4. With more Running Events, Runners Will Remain With Slow Finish Times: With the advent of the Social Media, runners will be satisfied in joining and finishing the race event that they have joined. Pictures of runners with their Finisher’s Medal will be the usual post/status on Facebook without mentioning their Finish Time. Actually, this practice had been with us through the years and more “newbie” runners will follow this practice.
  5. Slow Finish Time Runners Will Compose Most Of The Runners In International Marathon Events: It is common in my observation that Slow Finish Runners (Sub-5-Hour & Sub-6-Hour Runners) in Marathon Races will consist most of our Runners who will be joining the World Marathon Majors Events. Their reason could be “Bragging Rights” to have joined these events as they would post their Finisher’s Medals on Facebook and other Social Media platforms. I could not understand why these average and slower runners are the luckiest persons in Race Lotteries in World Major Marathon Races. This prediction is the main reason why the Runners from the Philippines remain as one of the slowest finishers in Marathon Races as compared with other nations.
  6. But More Average and Competitive Runners Will Try To Qualify For The Boston Marathon: It can not be denied that the Most Prestigious Marathon Race In The World is the Boston Marathon and its qualifying times had been faster than before and there is a number of minutes as buffer time if a runner just qualified for his time, to make sure that he is in for the race. Hopefully, more of our Local Elite Runners will be able to qualify for the said race. For those slower runners who are active in the Social Media, they will take the window of opportunity to get in to the event as Charity Runner/s as they have the money and influence to raise for the funds needed.
  7. UTMB Races Will Remain As The Goal Of Local Trail Runners: Through the past years, the number of Pinoy Runner (Local and Foreign-based) Applicants for the UTMB Lotteries had been increasing and as a result, more Filipinos are joining the UTMB Races. The creation of Trail Running Events in the country with ITRA points had considerably increased the number of qualified Trail Runners for the UTMB. It is predicted that more Trail Running Organizers/Race Directors will advertise their races with ITRA Points as a “come-on” for those runners who plan to join the UTMB Races, as well, in other International Races. However, with financial and logistics constraints, there will still be qualified applicants to the UTMB Races who would not be able to join such events.
  8. More “Copycat” Ultramarathon Races Will Be Created: There is a tendency of Local Ultra Race Director/s to copy or outdo other RDs Routes for Road Ultramarathon Events. What is worse is when they do a “Reverse” version of what other RD had adopted as his route in his events. This bad practice will continue showing disrespect to the other Race Director/Organizer. Some RDs will also conduct farther distances for their Ultra Events with the purpose to outdo the performance of other ultra athletes. With the popularity of “Fake News”, there will also be “Fake RDs and Fake ROs” who will spend money for advertisement, send Personal Messages to invite their FB Friends, promise Prizes, Raffles, and other Incentives for the Podium Winners, attract runners with Commercial Sponsors and give “Free Kits” to Runner-Influencers.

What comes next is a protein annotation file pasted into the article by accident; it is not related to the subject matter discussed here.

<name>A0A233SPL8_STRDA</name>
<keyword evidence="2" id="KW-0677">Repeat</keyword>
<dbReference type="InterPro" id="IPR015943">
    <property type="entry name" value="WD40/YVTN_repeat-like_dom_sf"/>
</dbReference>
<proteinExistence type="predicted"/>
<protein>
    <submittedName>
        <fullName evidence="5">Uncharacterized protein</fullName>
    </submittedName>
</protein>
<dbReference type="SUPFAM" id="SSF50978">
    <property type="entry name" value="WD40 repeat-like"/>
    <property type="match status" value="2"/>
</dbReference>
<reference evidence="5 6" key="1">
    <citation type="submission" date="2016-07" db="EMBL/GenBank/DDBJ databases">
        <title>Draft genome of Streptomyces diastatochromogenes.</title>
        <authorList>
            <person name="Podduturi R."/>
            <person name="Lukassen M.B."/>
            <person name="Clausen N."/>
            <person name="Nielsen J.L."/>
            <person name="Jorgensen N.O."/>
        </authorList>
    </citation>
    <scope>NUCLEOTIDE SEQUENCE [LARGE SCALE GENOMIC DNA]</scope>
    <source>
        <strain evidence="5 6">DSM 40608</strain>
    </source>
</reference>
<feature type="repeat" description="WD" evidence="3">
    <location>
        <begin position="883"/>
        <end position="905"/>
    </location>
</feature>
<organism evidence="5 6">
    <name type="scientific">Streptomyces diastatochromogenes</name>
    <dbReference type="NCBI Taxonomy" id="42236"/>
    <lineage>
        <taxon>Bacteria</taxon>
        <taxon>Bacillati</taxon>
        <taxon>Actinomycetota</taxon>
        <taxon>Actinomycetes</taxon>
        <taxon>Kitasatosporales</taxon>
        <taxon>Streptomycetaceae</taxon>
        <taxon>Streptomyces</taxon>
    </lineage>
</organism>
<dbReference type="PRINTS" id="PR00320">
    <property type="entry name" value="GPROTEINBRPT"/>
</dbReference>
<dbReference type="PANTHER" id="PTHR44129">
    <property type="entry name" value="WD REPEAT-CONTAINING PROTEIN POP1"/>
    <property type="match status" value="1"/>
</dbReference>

9. Ultramarathon Races and Popular Running “Trends” Will Continue To Be Copied By Local Race Organizers: I think I am the Race Director that started the famous “Beer Mile” in the country and since then, it was copied by others as a “fun run” and it did not prosper to come up with a some sort of National Course Record among the runners. A Fat Ass Road Run was introduced every January and it became popular for runners and I guess, there will no more of this event this year. I also introduced Fat Ass For Trail for a single edition and I was not able to get more participants that I have stop the concept. As the Backyard Ultra in the US is becoming popular, some Local Organizers had conducted their own version of this event. Hopefully, this event will thrive and grow within this year. As for the IAU concept of “loop runs” to establish Record Runs in 24 Hours and other Running Timed Events, these races are not palatable to the liking and taste of Local Runners as compared to other Asian Countries and if we have some races of this kind, I predict that we could not be able to compete and be at par with these countries.
  10. More Ultra Race Organizers and Race Directors Will Be Dreaming That Running Events Are Lucrative Business: This is “self-explanatory”.
  11. Lastly, there will always be a “Cheater” in Every Race! 

One Of The Famous Logos Of BaldRunner





Refused!

10 01 2020

For the third time, I was refused to join in one of the UTMB Races for the year 2020. I pre-registered for the CCC (101K) Race where my prevailing earned ITRA points for the past two years are qualified. After looking for the list of accepted/registered runners from the Philippines at the UTMB Website, I found out that there are 14 Runners for the UTMB (out of 50 applicants); 6 Runners for the TDS (out of 7 applicants); 4 Runners (out of 15 applicants); and 1 runner (out of 5 applicants) who will finally join the UTMB Races for this year. I am one of those 11 applicants who were not lucky enough to be included among the CCC participants.

In the formal notice that I have received from the UTMB Race Organizers which was sent to my e-mail address, they have stated that they have implemented an updated entry process for the year 2020. The bottomline is that I have to apply again for the year 2021 with a bigger chances to be included in the list of participants. There is also another option where I could join without going through the lottery if I can finish the 100-mile or 100-kilometer races in their UT Races in China (actually, 2 races in China), Spain, and Oman. Since these UT races are qualifiers for the longer UTMB race, they will not be part of my option as I want to join the CCC in the near future, if qualified and accepted. But for now, Chamonix is gone in my mind as I have to wait for the pre-registration for the 2021 UTMB Races this coming December 2020.